“I think that’s where I truly became passionate about getting kids moving and being able to engage at a very young age. Because if not, we’d be in the playroom, and the kids would just be staring off because they didn’t realize they were in a new environment. They didn’t realize, ‘Oh wait, I can actually move and play.’”

Kiger also recommended doing what’s necessary to achieve success as quickly as possible once mobility is introduced.

“I tell people, especially when I’m helping people learn and train on power mobility: Choose the path of least resistance to get started,” she said. “I do not care if they’re not going in the right direction. Number one, keep them safe. But I don’t care if they don’t look pretty in that seating system. I don’t care because I’ve got to get the buy-in from them: ‘I hit this button. Oh my gosh, I’m moving. And I’m going to get whatever toy I want.’ And you build from there.”

Fun: Celebrating the Joy of Mobility

While focusing on function — on positioning and support, not to mention justification for funding — it can be easy to overlook what the process and the equipment look like from a child’s or family’s perspective.

With that in mind, Stealth Products partnered with Trident Research to launch the Loonz video game in 2017. The game, starring Tiki the hot-balloon-riding elephant, calls on players to collect gold coins and ascend through various levels… all while assessing a child’s ability to understand and operate power chair controls.

Loonz can be played on a tablet, which means the child doesn’t need to actually sit in a power chair while undergoing the assessment, a fact that can be reassuring to kids and parents who initially find power wheelchairs a little intimidating.

“Every child is a child, disability or no disability,” Romero said, in explaining the inspiration for creating Loonz. “I have three children that are all grown now. I remember that as a parent, if I was having trouble with them, I had to be creative. Sometimes that was making things fun. I had to make education fun, I had to make disciplinary stuff fun so they would understand it, I had to reward them with something fun.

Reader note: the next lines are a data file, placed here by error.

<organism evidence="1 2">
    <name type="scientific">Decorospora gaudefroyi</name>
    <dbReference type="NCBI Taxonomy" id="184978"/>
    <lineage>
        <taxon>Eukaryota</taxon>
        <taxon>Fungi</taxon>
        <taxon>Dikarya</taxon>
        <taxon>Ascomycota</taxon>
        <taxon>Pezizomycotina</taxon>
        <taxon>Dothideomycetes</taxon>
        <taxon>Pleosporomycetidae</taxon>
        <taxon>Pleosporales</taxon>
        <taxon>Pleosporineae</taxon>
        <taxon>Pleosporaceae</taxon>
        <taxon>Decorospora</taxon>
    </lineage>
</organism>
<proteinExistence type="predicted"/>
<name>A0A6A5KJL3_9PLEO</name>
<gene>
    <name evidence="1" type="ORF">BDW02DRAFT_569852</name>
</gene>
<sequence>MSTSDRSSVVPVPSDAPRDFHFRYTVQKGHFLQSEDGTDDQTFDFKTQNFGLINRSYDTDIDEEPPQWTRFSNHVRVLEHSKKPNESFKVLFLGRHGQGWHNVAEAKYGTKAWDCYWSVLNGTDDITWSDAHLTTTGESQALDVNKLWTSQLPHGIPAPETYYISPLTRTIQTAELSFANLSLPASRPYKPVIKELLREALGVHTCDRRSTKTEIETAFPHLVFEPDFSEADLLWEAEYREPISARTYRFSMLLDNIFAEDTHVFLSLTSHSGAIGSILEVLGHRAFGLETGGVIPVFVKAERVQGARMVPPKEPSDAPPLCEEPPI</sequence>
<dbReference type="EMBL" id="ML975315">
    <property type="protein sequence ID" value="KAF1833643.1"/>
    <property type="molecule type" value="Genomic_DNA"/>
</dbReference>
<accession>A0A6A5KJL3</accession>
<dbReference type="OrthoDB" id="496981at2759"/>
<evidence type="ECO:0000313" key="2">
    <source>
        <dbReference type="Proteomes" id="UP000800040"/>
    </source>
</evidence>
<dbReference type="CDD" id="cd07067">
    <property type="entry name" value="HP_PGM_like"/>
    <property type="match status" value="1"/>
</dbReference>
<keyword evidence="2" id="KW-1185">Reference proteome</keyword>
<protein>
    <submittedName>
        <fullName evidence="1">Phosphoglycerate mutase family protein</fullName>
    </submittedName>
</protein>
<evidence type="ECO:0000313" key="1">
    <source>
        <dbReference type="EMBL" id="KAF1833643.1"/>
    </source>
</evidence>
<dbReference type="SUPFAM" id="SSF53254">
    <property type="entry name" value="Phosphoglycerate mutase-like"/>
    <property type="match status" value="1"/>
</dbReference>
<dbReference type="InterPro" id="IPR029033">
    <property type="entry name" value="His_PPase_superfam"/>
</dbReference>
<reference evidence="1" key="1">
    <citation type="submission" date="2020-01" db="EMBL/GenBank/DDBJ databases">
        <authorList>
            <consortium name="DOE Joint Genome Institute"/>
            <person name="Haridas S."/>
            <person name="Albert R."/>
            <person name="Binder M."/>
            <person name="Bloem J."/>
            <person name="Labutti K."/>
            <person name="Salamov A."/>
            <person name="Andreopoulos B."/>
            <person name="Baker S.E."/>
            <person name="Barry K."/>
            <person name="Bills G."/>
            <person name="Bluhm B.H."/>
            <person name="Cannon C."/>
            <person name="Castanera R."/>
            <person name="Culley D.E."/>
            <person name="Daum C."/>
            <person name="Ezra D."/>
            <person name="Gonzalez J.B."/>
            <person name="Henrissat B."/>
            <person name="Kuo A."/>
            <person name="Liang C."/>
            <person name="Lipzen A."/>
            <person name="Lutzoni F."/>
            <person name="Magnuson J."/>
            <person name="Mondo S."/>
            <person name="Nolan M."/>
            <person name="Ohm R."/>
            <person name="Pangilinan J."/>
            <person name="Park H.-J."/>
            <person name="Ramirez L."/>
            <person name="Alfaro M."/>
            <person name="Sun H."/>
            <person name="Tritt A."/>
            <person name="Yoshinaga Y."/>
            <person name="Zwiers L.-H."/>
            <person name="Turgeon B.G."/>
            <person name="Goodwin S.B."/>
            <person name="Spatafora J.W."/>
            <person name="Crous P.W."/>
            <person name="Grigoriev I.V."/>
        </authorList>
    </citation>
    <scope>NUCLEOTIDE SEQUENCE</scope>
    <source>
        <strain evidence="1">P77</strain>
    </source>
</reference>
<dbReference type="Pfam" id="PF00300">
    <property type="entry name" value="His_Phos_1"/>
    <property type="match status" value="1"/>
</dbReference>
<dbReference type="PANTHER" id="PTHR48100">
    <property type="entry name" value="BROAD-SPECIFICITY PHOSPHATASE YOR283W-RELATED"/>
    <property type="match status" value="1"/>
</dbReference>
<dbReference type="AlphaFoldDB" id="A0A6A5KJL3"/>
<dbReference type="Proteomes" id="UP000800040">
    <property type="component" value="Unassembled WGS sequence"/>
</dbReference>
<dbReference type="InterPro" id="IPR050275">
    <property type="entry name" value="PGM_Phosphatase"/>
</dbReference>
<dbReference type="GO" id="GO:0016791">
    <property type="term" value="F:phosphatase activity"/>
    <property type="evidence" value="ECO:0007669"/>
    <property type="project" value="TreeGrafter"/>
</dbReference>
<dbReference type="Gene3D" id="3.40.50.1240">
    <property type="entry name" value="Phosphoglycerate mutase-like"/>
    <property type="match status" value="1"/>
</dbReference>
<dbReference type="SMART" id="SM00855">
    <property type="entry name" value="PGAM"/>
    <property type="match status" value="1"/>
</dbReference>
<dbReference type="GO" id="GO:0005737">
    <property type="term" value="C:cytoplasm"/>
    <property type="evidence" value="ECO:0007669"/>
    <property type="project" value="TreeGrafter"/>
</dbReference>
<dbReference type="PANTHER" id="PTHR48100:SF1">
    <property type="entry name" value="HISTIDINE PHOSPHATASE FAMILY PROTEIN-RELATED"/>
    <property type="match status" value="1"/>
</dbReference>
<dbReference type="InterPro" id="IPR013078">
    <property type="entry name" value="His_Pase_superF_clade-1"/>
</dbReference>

“Fun is critical in life, just in general. When we look at our industry, we can’t lose that. We can’t make stuff black and white. It has to have color. It has to have sound. It has to have excitement.” He acknowledges the basic and fundamental needs that CRT must answer, but also looks for opportunities to be more creative.

“Because again,” he said, “you have to do your basic things, right? The vanilla. But when you get into that sherbet type of stuff… ooh, I love some sherbet.”

From Permobil, an example of fun personified is the Explorer Mini, the company’s power mobility device for children with mobility impairments who are 12 to 36 months old. The compact, brightly colored Explorer Mini is an early-intervention tool that looks right at home in a playroom or at a park.

“The first time I saw the Explorer Mini, I thought, ‘This is amazing,’” LaBerge remembered. “The amount of detail, the amount of intention that went into the design… this looks like a toy that my daughter would love. This is something that my daughter would want to use if she couldn’t walk.

“As a parent bringing your child into an environment — whether it be the park or the school — you must consider how you are going to transport any device. And the transition to a power chair, even a pediatric-sized power chair, can be intimidating. It’s big and it’s scary to many people. Whereas with the Explorer Mini, you show them that now their child has the ability to just get into something that looks cool, that’s colorful, that’s simple. They can be safe in it and start exploring. The family or caregivers can transport it easily.”

“Fun is enormously important for the families also,” Kiger agreed. “The Explorer Mini doesn’t look like a medical device. A lot of times, as you’re talking about an adaptive stroller, the family’s very first adaptive stroller, instantly parents are thinking, ‘How am I going to go to the park? Aren’t people going to stare at me? How am I going to go to my playgroups? People are going to think my kid’s dumb.’ And they’re not dumb, it’s just that they can’t walk.